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The Reauthentication Dialog for passwords has been enabled by default last week in chromium and after Mac OS¹, this feature is now ported over Windows in the last chromium build as you can see in this screenshot below.

As you might expect, clicking on the "Show" action at chrome://settings/passwords will prompt you to reauthenticate with your Windows Account to reveal the plain password.

¹ https://plus.google.com/+FrancoisBeaufort/posts/2zhYDGP822Z

Source: https://codereview.chromium.org/34393007
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18 comments
 
I'm curious why this would be the Windows password and not the Sync Passphrase or Google Account credentials (in the case that this browser profile is being synced to the Google cloud).

Edit: Especially since it is guaranteed that there WILL be a password under those cases, whereas many Windows PCs don't have a password protecting their Windows profiles.
 
Because this feature has nothing to do with Chrome Sync. Not everyone connects their Chrome install with their Google account? 
 
You can argue about the necessity of this, but this is definately the ideal solution that should please all.
 
+Sushubh Mittal I wouldn't dismiss it so casually? True, not everyone does. But for those that do, the intuitive security challenge would be the Google password or passphrase.
 
I don't know a lot about the MacOS keychain, but my understanding is that Chrome was saving/accessing passwords from that keychain.  In which case this feature made perfect sense -- you were interacting with the system's password manager and thus you should authenticate with the system.

But under Windows, you aren't doing that -- the password storage is somewhere within Chrome (disclosure: I have no idea how this actually works ;-) ).  So the natural authentication challenge should be the Chrome credentials.  Either none if you aren't using Google Sync, or the Sync credentials if you are.

That's just my two cents.  I'm not trying to give people grief.
 
Personally? You are accessing information protected by Windows password so it makes more sense. Also... Anyone logging into Chrome on his Windows machine is likely to be technical enough to have a properly configured user account. Security of Chrome's local storage has nothing to do with your Google account.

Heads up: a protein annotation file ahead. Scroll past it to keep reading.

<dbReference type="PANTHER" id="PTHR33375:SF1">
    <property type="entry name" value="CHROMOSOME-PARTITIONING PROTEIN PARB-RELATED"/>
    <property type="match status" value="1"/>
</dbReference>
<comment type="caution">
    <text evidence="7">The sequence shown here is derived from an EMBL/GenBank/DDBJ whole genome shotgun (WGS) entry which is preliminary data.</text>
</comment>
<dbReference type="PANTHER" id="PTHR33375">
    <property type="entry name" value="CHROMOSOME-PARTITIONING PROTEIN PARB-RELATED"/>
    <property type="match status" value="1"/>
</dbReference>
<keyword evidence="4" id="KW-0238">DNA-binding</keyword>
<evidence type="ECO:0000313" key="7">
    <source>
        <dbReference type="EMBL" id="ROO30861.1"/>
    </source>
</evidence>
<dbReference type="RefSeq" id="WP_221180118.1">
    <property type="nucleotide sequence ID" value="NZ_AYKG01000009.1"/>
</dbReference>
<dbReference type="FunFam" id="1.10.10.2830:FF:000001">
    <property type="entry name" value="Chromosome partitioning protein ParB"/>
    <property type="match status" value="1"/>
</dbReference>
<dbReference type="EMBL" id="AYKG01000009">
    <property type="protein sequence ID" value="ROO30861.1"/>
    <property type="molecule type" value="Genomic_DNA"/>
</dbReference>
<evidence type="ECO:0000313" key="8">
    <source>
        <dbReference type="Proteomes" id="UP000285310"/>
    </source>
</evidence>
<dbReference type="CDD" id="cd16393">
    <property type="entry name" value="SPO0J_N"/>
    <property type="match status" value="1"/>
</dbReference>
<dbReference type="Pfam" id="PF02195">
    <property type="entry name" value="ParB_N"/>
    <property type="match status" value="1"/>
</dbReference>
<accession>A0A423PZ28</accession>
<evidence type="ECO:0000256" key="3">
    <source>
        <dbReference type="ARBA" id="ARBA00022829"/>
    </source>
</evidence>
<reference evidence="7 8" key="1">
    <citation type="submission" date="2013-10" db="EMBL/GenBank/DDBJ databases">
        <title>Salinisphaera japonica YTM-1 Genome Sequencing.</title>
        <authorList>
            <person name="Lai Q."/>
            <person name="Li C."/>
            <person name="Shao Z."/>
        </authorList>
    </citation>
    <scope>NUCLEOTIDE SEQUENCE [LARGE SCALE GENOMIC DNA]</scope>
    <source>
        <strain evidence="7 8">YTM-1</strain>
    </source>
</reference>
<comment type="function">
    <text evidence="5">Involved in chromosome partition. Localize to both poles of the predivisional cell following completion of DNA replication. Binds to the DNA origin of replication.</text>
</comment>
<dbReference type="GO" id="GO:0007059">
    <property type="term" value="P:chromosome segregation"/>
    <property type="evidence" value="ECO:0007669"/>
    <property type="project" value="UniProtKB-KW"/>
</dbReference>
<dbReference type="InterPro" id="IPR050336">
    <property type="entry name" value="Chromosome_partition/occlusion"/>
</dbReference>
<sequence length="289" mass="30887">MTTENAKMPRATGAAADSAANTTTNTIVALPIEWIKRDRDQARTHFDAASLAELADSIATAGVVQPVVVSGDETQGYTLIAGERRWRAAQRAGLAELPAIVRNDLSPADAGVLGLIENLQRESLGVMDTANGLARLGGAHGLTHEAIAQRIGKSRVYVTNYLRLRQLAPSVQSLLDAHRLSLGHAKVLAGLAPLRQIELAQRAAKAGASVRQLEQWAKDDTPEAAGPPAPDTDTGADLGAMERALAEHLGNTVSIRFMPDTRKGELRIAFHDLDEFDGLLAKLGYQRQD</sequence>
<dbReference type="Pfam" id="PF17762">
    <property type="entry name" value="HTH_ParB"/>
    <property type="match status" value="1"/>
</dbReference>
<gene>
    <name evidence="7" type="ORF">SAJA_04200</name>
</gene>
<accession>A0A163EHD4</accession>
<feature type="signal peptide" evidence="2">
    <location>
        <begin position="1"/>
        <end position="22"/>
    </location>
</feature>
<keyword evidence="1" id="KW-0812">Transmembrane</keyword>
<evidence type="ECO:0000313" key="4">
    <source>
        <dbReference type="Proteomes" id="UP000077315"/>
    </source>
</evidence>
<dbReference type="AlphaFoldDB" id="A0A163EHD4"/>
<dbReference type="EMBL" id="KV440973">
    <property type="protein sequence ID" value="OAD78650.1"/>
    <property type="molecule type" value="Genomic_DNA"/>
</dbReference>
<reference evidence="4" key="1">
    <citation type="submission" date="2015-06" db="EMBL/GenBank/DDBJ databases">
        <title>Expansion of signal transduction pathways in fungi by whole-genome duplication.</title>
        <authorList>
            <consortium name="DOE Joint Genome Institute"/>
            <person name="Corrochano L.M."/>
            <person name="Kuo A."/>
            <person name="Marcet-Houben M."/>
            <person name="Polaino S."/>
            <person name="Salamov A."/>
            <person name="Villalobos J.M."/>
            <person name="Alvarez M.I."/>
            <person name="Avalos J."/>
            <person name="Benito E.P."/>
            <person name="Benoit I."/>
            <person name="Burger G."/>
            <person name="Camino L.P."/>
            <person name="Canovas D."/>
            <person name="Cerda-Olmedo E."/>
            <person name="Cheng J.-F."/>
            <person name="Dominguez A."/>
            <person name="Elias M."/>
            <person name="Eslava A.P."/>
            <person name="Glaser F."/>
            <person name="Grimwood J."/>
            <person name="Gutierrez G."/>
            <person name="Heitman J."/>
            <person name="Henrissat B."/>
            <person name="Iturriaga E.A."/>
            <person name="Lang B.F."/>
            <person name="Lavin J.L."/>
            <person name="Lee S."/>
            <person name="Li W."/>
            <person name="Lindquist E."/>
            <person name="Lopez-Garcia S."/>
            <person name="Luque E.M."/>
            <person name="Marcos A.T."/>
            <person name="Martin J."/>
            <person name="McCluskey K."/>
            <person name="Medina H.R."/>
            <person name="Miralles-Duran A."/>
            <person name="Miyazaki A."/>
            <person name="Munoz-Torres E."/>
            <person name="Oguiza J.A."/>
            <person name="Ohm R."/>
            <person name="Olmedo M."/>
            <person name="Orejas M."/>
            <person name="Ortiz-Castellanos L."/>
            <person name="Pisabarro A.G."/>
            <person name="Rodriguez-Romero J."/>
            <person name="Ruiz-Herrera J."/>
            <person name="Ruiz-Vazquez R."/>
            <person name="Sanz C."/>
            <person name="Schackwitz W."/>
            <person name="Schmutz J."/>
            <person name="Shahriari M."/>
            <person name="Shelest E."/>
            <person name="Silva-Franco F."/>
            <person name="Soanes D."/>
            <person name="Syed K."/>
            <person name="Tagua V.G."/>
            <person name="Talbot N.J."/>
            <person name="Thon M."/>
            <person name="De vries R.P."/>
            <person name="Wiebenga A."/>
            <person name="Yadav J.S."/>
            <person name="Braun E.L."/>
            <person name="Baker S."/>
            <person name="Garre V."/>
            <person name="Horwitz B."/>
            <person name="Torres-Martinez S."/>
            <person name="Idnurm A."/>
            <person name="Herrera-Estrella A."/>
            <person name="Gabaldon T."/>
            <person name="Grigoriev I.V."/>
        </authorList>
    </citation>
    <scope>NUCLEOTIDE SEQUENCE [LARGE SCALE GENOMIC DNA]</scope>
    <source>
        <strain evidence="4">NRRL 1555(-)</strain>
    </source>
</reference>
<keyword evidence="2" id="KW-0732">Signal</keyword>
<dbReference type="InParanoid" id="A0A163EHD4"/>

btw, I love your facebook user name :)
 
+Stephen Foust-Christensen On Windows, Chrome stores your passwords as data encrypted by your OS user account password.  The access model is thus very similar to Mac OS' keychain, and thus if you're going to prompt for a password to access the data, the user account password, not a Google sync password, is what makes sense.
 
+Peter Kasting thanks for the clarification -- I didn't realize the model was that similar between Mac OS and Windows.

I still suspect that users would find the Google Account password more intuitive (especially when there are multiple Chrome profiles at play), but if it is currently encrypted under the OS user account password then that makes sense.
 
Surprised that it uses CredUIPromptForCredentials  rather than CredUIPromptForWindowsCredentials which suits newer versions of Windows better.
 
+Michel Memeteau Linux is pretty secure as is, I'm sure it can wait for the chromium team/external developer to fork it and port it to Linux.
 
How does this help on a PC or Profile that has no password?

My wife's PC has no password, and my daughters profile has no password. My daughter forgot the password to a site that she wanted to access from her phone.

It asks, we press the OK button with the password entry field blank, and it gices an error saying that we need to enter a password.

Can't enter one if it doesn't exist.


EDIT: Found the solution under another of your posts:
https://plus.google.com/+FrancoisBeaufort/posts/2zhYDGP822Z

chrome://flags/
Disable Password Manager Reauthentication Mac, Windows
Click Enable
Restart Chrome
Done!
Only Chrome makes you Enable to Disable....FTW!
 
Didn't try creating a temp password. Didn't want to go thru the hassle of making one, then removing it, just to see a password on chrome, and then likely having the pc decide that I couldn't remove the password :)
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